Nick’s more hyped up now, because David’s question anticipates the project that’s actually happening on the ground in front of us. “So, you don’t have to wait for it to be your son’s thing, because what we’re learning here is how to grow hundred-year forests in thirty years.” He points to a substantial seedling in a pot near where David is standing. “This is an oak that came from an acorn from this property – it’s only a few months old.” Everyone’s wowed.
“I’ve planted oaks that are five years old and not more than three times the size of that one,” David says in disbelief as we hop into Nick’s 4×4 and head out on the dirt road toward the deep interior of the woods. As we bounce along, Nick is pointing out his favourite shagbark hickory tree on the right and showing us how they are working to remove tonnes of invasive buckthorn on the left.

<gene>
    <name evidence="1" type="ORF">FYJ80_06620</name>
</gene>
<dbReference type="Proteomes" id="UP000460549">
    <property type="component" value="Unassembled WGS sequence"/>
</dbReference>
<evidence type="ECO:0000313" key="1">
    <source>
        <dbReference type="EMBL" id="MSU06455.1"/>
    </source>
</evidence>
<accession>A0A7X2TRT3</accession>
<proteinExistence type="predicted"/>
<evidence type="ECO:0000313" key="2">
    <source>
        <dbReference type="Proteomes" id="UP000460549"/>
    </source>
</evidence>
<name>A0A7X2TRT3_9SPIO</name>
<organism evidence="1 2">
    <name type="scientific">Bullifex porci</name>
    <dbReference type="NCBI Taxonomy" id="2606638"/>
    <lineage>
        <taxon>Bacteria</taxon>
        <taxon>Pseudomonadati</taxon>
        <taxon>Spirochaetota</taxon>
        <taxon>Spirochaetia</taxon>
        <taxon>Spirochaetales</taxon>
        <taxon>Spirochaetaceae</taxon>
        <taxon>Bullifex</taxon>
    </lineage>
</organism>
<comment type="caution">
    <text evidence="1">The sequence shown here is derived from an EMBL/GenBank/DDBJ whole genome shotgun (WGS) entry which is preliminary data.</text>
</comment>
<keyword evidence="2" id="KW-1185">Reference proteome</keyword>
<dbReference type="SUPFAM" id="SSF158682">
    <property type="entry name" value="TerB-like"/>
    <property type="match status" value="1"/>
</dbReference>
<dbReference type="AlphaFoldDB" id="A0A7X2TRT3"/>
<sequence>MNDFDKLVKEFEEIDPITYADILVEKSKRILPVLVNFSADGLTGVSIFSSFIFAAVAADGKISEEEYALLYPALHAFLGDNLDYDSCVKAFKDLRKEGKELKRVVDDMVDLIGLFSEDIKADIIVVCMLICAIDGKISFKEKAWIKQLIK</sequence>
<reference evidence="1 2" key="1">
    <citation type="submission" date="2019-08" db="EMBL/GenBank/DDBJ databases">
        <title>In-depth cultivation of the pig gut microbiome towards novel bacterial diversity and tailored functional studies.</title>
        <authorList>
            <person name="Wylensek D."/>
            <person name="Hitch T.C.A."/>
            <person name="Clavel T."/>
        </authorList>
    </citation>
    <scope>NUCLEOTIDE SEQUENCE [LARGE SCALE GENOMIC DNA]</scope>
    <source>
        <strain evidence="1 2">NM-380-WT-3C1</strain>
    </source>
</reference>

Nick explains that he’s been watching a company that’s experimenting with the best way to grow trees. He talks about special pruning pots with holes for the roots and growing “supertrees” by carefully choosing seeds selected from exceptional mothers. He calls it rewilding, not reforesting, and by the time we unload ourselves and head out onto the first trail, we’re tingling with new ideas.
WE’RE IN A CLEARING DEEP IN THE WOODS sitting around an unlit campfire on benches of wooden slats propped up on rough stumps. We’ve become a little quiet – reflecting on the magnificence of the forest around us, the streaming sunlight flooding through gaps in the towering trees. David breaks the silence. “I came here thinking I knew a little something about trees and I realized no, I don’t…”